CK: Can you explain that last comment, that “There was no science to actually contemplate that”?
WARNER: The way science grows is to be communicated, so we create a little pocket of knowledge, we give it a name and we start talking about it in journals and conferences. In 1990, there was no such thing as people communicating how to invent things that are benign in the first place. Everything about pollution was how to deal with it after the fact. The point of “green chemistry” was to come up with a science to grow a body of knowledge so that as we progressed in the future, it would be part of the lexicon of science.
CK: This must have been frustrating at the time.
WARNER: I really got discontent about this. I started looking around and I realized that not one college, not one university on the planet trained scientists who make things to identify what makes them toxic. Doctors, lawyers, teachers, nurses, architects, engineers; all these professions have to take a test to get a licence and in a few years have to take a test to maintain a licence. My father was an electrician. He couldn’t come to your house and change a light bulb without a document saying he could do it safely. And yet, anyone can take a molecule that has never existed in the universe before – potentially making the most potent neurotoxin in history and nowhere in their education did they get any kind of training to anticipate that. We’re starting to make progress, but it is slow coming.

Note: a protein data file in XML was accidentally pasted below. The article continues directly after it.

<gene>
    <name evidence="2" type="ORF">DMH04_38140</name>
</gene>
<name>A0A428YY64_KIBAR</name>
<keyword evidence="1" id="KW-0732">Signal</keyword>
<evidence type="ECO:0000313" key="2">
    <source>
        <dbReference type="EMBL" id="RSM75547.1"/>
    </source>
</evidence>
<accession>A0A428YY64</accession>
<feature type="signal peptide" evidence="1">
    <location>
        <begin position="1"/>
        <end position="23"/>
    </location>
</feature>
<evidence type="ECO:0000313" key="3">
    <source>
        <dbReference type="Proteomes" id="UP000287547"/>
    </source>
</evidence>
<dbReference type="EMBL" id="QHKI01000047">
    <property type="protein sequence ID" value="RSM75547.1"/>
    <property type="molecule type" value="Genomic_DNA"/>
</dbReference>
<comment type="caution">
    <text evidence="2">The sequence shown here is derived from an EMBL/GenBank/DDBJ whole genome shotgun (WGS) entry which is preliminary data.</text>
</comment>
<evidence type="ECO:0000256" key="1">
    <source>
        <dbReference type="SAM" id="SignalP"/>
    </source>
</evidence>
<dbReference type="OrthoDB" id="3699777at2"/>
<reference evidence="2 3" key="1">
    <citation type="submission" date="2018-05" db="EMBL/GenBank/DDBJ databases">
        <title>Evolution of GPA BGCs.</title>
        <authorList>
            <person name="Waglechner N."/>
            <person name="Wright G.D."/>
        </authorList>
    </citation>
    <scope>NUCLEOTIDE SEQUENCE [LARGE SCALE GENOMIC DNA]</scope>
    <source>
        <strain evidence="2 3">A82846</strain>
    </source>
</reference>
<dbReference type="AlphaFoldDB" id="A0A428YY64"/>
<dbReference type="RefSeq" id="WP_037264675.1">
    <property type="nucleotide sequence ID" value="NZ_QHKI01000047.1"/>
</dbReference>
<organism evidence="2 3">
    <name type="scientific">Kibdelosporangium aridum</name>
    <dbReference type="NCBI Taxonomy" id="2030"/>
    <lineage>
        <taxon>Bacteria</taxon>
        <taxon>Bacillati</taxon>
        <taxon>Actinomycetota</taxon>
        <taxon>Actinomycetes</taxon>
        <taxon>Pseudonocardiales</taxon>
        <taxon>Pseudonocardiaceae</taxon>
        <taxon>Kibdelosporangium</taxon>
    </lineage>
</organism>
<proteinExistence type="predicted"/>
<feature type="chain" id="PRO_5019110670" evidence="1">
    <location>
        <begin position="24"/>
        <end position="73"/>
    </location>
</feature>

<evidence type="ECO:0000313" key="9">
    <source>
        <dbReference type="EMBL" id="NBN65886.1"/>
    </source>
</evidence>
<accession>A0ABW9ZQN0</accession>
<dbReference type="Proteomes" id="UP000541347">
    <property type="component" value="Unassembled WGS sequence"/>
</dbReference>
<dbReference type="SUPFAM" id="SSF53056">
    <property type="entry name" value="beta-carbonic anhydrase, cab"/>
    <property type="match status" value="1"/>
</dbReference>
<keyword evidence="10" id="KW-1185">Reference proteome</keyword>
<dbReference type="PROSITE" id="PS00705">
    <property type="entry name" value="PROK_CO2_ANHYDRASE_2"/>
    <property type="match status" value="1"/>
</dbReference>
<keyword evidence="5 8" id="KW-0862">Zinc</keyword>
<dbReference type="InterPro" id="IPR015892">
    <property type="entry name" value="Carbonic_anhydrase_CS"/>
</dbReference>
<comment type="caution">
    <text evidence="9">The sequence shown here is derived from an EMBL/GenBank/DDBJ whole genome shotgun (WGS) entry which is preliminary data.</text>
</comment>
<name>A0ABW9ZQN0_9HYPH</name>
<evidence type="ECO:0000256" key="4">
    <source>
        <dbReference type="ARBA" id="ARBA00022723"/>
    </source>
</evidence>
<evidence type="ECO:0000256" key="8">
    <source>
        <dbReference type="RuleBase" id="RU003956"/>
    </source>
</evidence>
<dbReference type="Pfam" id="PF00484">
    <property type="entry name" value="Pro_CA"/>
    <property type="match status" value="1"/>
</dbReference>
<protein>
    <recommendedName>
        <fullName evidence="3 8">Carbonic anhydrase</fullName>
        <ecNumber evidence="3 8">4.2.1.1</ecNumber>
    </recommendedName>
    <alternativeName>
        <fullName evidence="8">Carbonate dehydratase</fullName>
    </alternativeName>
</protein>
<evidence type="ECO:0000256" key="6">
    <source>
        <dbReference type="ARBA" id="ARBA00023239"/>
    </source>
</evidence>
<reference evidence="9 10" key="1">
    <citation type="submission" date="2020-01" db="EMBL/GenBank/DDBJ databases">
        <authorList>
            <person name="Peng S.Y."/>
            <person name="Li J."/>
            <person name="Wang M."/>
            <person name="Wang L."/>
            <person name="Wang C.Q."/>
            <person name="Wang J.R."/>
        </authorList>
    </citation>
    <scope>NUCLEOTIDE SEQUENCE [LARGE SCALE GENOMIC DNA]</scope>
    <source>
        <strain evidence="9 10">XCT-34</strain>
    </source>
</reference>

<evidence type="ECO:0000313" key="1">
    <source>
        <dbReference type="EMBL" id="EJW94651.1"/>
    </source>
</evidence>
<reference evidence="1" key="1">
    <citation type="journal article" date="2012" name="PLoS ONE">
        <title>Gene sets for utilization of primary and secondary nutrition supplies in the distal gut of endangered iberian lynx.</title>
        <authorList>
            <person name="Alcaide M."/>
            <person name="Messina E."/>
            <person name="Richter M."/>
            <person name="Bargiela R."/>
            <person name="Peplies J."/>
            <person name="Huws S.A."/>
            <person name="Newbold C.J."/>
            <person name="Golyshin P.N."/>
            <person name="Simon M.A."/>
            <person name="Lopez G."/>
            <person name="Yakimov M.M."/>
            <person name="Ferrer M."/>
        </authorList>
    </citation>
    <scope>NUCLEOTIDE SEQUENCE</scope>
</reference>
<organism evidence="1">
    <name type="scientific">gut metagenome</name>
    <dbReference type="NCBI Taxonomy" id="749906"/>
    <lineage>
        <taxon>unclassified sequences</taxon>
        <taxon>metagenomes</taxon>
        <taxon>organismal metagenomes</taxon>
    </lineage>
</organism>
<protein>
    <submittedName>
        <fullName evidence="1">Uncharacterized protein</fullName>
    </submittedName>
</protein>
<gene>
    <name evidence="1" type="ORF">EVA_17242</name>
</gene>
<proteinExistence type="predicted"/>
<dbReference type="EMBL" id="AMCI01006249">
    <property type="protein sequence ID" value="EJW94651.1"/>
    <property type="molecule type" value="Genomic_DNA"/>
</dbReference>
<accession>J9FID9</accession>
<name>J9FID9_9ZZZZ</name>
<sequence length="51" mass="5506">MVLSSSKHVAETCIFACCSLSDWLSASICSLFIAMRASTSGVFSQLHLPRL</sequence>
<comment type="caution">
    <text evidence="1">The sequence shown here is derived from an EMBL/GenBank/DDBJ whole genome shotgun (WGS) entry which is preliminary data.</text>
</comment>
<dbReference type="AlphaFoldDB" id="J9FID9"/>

CK: What you developed at Polaroid you described as a “benign” approach to manufacturing, and in our discussion you’ve compared it to biomimicry – copying how nature does things. Can you explain the connection between the two?